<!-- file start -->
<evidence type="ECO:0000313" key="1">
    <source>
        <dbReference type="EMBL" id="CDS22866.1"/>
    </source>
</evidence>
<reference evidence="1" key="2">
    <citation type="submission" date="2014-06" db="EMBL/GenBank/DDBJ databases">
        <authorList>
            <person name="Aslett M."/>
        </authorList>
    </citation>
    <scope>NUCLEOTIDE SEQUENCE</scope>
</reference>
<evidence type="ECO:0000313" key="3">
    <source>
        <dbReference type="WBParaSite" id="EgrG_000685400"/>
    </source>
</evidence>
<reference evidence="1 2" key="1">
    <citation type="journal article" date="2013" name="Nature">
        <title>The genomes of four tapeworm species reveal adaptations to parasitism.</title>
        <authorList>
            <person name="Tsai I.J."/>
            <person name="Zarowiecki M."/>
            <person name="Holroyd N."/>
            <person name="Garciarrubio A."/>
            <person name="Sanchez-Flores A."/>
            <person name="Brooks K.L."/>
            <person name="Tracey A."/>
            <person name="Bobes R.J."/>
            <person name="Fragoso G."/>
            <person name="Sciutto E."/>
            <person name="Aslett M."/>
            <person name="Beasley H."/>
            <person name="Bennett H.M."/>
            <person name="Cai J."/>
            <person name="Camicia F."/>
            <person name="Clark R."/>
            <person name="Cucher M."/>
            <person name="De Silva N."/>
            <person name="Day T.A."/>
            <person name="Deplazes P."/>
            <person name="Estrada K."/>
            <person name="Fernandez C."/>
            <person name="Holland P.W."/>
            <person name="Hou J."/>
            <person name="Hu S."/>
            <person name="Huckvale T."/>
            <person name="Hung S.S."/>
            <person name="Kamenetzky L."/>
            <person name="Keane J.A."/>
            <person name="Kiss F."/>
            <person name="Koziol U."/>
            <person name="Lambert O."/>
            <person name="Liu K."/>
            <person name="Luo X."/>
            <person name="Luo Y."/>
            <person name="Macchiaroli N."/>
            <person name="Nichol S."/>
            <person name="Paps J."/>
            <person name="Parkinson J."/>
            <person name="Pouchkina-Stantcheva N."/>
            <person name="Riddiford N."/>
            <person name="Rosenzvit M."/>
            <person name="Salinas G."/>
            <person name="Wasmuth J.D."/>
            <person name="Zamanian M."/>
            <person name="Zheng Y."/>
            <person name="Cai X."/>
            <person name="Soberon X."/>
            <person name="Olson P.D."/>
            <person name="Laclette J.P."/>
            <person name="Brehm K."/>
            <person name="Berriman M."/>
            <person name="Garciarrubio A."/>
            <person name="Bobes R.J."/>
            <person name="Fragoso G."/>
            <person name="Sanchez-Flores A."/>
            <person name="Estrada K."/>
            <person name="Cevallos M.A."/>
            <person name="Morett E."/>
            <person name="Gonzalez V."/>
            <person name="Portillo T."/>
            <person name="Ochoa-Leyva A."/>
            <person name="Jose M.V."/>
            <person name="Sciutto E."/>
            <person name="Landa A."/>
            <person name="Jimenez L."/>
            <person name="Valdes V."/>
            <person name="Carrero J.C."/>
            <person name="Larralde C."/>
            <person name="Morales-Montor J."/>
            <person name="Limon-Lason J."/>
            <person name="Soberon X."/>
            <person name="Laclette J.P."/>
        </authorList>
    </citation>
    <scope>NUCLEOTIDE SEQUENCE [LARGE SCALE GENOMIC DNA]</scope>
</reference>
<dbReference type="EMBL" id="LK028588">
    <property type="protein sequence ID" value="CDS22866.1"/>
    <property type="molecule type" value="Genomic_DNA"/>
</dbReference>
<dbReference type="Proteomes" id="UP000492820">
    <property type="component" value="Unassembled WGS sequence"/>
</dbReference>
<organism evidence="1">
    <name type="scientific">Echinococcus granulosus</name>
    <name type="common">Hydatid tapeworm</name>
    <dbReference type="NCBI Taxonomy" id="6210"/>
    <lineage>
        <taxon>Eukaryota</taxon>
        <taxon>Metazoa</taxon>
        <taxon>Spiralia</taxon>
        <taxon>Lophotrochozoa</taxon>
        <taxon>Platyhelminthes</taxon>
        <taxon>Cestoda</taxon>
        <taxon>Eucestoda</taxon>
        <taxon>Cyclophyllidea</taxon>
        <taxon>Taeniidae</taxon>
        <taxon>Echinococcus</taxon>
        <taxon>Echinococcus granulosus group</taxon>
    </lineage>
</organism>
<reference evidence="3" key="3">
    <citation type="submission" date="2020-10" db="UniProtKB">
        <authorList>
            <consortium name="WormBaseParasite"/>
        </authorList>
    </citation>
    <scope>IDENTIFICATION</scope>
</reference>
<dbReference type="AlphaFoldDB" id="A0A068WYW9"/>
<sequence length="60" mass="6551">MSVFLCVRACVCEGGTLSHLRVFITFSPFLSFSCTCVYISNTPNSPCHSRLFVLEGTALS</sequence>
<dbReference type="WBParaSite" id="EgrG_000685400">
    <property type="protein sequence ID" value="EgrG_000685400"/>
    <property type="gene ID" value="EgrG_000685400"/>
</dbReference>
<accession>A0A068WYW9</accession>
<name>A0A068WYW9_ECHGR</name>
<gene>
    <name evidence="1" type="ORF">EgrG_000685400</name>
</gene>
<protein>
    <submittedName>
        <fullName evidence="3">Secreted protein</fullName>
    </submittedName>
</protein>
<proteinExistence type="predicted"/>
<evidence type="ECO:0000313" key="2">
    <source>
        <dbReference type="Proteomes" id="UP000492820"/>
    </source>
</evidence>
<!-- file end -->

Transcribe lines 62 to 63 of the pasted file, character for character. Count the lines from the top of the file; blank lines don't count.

            <person name="Pouchkina-Stantcheva N."/>
            <person name="Riddiford N."/>